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The ancient temple of Lord Moghileeswara Swami at Moghili village of Bangarupalem mandal has slowly emerged into a vibrant pilgrimage centre.

The temple’s history dates back to 2nd Century AD, though the presiding deity is believed to be self-manifest (swayambhu). Situated on the National Highway-4 and 35 km away from Chittoor, the Moghili temple draws huge crowds on Saturday and Monday from all over the southern States.

According to sthala puranas, Lord Shiva had put a test to Brahma and Vishnu to end their egos. Both had failed to detect the beginning and end of Shiva Linga. While Vishnu accepted his defeat, Brahma brought ‘Moghili flower’ to give a false account that he had detected the two mighty expanses.

Enraged at the flower, Shiva pronounced a curse that it would be unfit for doing pujas. When the Moghili flower sought mercy of the Lord, Shiva pardoned it, saying that the flower could be used only for rendering pujas to him. While the Lord was covered among Moghili flowers, a local hunter Mogilappa hit the Shiva Linga with a crowbar thinking that it was a stone. Realizing his mistake, the hunter turned an ardent devotee of the Lord and obtained ‘kaivalyam’ (merger) with the Lord.

Built by merchants

Around first and second centuries AD, pepper merchants moving southward detected the Shiva Linga in the forest location and built a temple, which grew into prominence gradually. In the late 10th century, the Chola kings renovated the temple.

Since then, the temple witnessed patronage of various kings, including the Vijayanagara dynasty, and later came into the fold of zamindars of Bangarupalem. At present, the temple is under the control of AP Endowments Department, and still enjoying the patronage of the present heir of erstwhile Bangarupalem zamindars.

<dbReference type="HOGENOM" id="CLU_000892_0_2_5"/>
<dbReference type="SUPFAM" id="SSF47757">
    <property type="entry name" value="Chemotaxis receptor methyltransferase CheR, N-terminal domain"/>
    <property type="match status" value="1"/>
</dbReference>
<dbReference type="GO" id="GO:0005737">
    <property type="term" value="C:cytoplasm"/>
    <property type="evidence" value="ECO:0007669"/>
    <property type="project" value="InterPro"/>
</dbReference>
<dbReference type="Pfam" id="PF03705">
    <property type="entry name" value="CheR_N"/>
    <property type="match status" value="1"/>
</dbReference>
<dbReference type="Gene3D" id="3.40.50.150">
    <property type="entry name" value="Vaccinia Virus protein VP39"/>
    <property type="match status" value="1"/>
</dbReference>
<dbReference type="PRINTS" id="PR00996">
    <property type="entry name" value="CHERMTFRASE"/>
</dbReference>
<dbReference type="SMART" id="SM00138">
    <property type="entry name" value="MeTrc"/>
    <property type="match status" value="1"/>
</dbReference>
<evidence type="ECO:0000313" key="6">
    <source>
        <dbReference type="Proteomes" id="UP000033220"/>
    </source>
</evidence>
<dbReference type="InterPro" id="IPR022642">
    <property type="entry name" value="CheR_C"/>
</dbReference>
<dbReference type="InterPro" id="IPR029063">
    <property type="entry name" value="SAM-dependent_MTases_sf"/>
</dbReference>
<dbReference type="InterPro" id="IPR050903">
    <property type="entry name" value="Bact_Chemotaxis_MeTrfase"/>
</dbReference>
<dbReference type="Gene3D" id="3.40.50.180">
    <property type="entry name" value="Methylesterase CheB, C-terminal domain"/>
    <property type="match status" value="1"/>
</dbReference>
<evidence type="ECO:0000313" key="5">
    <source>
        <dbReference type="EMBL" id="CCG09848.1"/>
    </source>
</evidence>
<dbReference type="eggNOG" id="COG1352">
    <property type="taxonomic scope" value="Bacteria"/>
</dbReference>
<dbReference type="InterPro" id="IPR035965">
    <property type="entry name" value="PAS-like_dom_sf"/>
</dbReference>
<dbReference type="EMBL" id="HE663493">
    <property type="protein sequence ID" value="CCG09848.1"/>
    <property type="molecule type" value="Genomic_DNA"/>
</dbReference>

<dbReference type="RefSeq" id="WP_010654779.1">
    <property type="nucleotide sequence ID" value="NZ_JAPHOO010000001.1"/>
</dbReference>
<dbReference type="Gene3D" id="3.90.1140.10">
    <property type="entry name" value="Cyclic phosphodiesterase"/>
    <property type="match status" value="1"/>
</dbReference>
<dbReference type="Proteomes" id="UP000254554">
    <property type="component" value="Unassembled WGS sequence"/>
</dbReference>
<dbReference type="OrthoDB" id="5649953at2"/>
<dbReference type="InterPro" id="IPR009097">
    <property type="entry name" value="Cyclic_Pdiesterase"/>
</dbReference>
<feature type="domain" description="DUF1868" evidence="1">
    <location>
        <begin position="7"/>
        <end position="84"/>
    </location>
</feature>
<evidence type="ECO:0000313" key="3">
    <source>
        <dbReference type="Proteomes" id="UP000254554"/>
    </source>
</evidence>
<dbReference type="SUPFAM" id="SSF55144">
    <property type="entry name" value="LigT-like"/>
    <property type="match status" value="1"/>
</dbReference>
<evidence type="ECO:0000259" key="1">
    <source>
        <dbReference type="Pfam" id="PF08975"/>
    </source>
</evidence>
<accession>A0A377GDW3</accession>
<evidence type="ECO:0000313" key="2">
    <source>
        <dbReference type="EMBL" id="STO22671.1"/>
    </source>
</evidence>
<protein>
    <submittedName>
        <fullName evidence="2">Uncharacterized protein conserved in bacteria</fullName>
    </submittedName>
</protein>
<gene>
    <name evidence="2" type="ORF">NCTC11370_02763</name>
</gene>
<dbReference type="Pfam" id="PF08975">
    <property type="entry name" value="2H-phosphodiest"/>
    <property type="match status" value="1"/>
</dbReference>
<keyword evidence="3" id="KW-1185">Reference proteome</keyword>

‘Hari Hara Kshetram’

Temple chief priest Gangadhar Gurukul told The Hindu that the Moghili temple is famous as ‘Hari Hara Kshetram’.

“This is the only place where one could see the presence of both Shiva and Lord Krishna on the same premises. It is a proven phenomenon that women with no children could conceive if they perform bath at the temple tank and offer prayers to the Lord. Thousands of women devotees perform the rituals here, coming from all over India. The temple is also known for curative powers for those afflicted with leprosy and various ailments,” he said.

Hundreds of devotees throng the temple during Karthika month to worship the Lord.

“Though the temple is becoming famous, there are no proper facilities for the devotees. Till now, the temple witnessed development only through donations. We immediately require rest rooms for devotees to make night stays, particularly for pilgrims coming with family members.

Though it is under the State government, we have to depend mostly on erstwhile Bangarupalem zamindars’ descendants to carry out festivals. As the temple is situated on the Chittoor-Bengaluru national highway, there is immense potential to develop the temple on the lines of Srikalahasti,” the Gurukul said.